Tuesday of the Week of Lent II
“For it will be as when a man going on a journey called his servants and entrusted to them his property; to one he gave five talents, to another two, to another one, to each according to his ability. Then he went away. He who had received the five talents went at once and traded with them; and he made five talents more. So also, he who had the two talents made two talents more. But he who had received the one talent went and dug in the ground and hid his master’s money. Now after a long time the master of those servants came and settle accounts with them. And he who had received the five talents came forward, bringing five talents more, saying, ‘Master, you delivered to me five talents; here I have made five talents more.’ His master said to him, ‘Well done, good and faithful servant; you have been faithful over a little, I will set you over much; enter into the joy of your master.’” (Matthew 25:14-21)
Additional Daily Bible Readings: Genesis 41:1–40; Psalm 54; Matthew 25:14–30
Weekly Reading: http://bit.ly/2BPwFmP
There is more to this parable, but please read the entire passage for yourself. Although the parable ends with the servant who buried his master’s money being cast into the outer darkness where men weep and gnash their teeth, this is not intended to exemplify God’s actions. However, it helps to communicate the message of the parable. Which is?
God gives his children gifts and intends for us to use them for God’s purposes and glory! God does not bless us with resources, talents, abilities that we are to keep hidden throughout our lives. God sets us free, in Jesus, to take risks, rise to challenges, give our all for the sake of God and neighbor. If our salvation were dependent upon returning to God at the end of our lives exactly what we have been given, then we would have reason to be cautious, careful and dedicated to holding on to that which has been entrusted to us. But that’s not how it is in God’s kingdom and household. Because we have received forgiveness and salvation as a gift, we can be daring with what God has given us! We can take chances, try something we’ve never tried before, risk it all for the sake of God’s kingdom, knowing our place in that kingdom is secure. And what does that look like, practically, in real life?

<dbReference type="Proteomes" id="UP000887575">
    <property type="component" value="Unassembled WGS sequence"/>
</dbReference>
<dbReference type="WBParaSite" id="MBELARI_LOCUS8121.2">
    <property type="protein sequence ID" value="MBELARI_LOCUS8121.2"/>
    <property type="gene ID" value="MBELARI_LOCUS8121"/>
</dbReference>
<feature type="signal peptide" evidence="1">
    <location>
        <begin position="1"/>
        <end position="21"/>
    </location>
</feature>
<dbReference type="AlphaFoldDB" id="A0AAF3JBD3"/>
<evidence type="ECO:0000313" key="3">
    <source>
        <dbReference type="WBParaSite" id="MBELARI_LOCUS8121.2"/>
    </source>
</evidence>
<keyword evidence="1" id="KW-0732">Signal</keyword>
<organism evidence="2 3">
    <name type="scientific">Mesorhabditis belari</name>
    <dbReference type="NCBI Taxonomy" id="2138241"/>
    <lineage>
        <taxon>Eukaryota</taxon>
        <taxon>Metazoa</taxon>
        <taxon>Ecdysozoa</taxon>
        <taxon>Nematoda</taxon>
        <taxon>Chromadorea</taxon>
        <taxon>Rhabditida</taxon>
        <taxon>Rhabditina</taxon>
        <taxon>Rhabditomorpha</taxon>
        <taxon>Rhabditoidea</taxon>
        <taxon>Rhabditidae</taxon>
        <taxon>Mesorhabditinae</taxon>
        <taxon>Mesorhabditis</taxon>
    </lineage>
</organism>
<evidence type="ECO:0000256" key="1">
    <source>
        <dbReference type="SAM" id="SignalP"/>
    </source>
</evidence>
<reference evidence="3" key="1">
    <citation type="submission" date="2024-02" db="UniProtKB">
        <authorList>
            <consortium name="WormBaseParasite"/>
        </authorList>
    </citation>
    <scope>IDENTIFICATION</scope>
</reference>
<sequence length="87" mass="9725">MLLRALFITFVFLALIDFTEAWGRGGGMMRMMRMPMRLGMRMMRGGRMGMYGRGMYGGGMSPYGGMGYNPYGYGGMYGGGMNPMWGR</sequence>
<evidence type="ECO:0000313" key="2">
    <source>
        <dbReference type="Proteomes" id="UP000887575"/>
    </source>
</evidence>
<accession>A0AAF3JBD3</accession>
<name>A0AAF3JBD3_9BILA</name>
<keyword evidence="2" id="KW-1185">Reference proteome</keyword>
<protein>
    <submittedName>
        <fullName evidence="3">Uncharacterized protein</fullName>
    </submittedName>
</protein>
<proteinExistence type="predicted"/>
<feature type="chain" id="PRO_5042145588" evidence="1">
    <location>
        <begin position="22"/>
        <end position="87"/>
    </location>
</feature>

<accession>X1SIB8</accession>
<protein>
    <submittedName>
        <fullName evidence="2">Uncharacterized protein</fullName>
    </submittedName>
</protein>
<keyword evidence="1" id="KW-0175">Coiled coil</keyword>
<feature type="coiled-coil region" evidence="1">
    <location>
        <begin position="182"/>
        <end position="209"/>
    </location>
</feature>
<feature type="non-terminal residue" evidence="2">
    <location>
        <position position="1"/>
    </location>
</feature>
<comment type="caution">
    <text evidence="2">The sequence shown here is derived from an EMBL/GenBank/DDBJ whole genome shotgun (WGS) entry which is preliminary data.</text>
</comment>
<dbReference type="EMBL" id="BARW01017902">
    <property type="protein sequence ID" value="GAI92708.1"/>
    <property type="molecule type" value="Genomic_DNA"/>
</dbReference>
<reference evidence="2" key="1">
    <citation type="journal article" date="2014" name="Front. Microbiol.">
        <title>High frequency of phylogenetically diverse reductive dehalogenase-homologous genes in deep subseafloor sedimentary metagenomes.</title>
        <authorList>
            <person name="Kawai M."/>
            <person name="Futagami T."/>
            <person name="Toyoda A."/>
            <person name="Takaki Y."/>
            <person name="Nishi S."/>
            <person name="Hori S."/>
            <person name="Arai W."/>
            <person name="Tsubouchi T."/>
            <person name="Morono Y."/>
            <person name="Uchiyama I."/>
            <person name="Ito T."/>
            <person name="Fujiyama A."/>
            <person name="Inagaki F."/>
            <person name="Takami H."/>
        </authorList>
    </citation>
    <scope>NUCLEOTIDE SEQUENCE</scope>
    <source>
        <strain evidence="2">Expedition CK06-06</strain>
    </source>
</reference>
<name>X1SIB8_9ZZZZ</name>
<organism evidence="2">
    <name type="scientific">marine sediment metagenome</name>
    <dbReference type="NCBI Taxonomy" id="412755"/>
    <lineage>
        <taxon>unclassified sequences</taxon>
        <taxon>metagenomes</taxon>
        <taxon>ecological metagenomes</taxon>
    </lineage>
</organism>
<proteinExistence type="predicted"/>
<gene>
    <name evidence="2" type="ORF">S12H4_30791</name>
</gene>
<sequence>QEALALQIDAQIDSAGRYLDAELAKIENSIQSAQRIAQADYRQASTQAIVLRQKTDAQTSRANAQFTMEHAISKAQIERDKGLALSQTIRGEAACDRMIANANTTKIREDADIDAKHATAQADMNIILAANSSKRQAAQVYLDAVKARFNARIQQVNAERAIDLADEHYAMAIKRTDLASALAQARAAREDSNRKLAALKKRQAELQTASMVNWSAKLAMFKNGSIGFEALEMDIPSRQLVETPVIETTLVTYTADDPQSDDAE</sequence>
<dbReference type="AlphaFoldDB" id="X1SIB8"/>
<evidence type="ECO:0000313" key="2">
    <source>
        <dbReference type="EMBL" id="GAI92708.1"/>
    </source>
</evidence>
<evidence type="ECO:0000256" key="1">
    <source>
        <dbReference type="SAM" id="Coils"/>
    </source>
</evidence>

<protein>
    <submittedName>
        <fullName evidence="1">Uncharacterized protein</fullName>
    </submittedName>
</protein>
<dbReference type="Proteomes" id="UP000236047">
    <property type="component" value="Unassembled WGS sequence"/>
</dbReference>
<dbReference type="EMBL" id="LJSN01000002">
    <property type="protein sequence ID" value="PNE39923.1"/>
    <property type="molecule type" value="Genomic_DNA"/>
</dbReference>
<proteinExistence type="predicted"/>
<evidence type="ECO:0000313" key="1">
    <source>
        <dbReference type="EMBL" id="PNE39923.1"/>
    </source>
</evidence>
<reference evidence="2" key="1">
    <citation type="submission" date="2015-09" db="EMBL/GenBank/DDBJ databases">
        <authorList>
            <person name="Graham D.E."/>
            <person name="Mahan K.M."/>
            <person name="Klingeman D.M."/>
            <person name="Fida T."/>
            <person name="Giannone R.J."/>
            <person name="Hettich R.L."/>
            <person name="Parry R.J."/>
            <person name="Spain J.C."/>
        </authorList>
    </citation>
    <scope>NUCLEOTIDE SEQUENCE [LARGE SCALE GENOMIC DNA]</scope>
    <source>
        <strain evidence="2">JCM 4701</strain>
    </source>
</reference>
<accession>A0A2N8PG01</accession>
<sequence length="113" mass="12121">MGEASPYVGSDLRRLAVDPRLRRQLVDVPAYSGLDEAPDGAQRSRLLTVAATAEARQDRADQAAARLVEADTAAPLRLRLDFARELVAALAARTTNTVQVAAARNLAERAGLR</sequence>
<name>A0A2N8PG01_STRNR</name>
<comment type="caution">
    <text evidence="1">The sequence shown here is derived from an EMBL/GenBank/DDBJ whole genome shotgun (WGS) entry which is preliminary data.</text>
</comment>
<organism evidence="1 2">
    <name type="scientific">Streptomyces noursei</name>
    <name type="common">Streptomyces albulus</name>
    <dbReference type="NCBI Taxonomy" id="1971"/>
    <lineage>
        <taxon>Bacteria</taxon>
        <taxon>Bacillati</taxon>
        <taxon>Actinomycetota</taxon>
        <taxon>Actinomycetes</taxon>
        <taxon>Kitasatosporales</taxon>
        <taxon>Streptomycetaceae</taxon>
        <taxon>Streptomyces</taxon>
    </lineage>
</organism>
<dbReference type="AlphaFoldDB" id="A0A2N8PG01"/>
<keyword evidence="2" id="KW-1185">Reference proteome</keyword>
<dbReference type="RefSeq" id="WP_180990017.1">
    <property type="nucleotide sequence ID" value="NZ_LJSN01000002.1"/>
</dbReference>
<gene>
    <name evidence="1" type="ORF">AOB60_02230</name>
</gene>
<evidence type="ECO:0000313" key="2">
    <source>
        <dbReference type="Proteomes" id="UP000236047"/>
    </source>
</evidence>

Volunteer to serve in some way that you have never served before. Offer to be a nominee for church council. Work with children or youth, even though you are 70 years old! Visit a nursing home, even though you have never been comfortable in that environment. Visit a prison, though it scares you to do so. Be an assisting minister in worship, chanting the Kyrie, even though your voice wavers from nerves. Make a special financial gift to your church, above and beyond what you would have imagined 20 years ago. The possibilities are endless, because our God is a God of new beginnings, new opportunities, fresh starts. As a pastor, it is always heartbreaking when someone says, “Pastor, I don’t know how I will serve, because I don’t have any gifts or abilities.” It’s heartbreaking because we know it’s not true! God has blessed us all. Let us take the risk of discovering and using our blessings!
Prayer: Lord God, thank you for blessing me with gifts, talents and abilities. Help me use them freely and for your glory. Amen.
Lenten Response: Make a list of the gifts and blessings God has entrusted to you.
Video Devotional: From Ashes to Easter
Today’s devotion was written by the Rev. Dr. David Wendel, Assistant to the Bishop for Ministry and Ecumenism.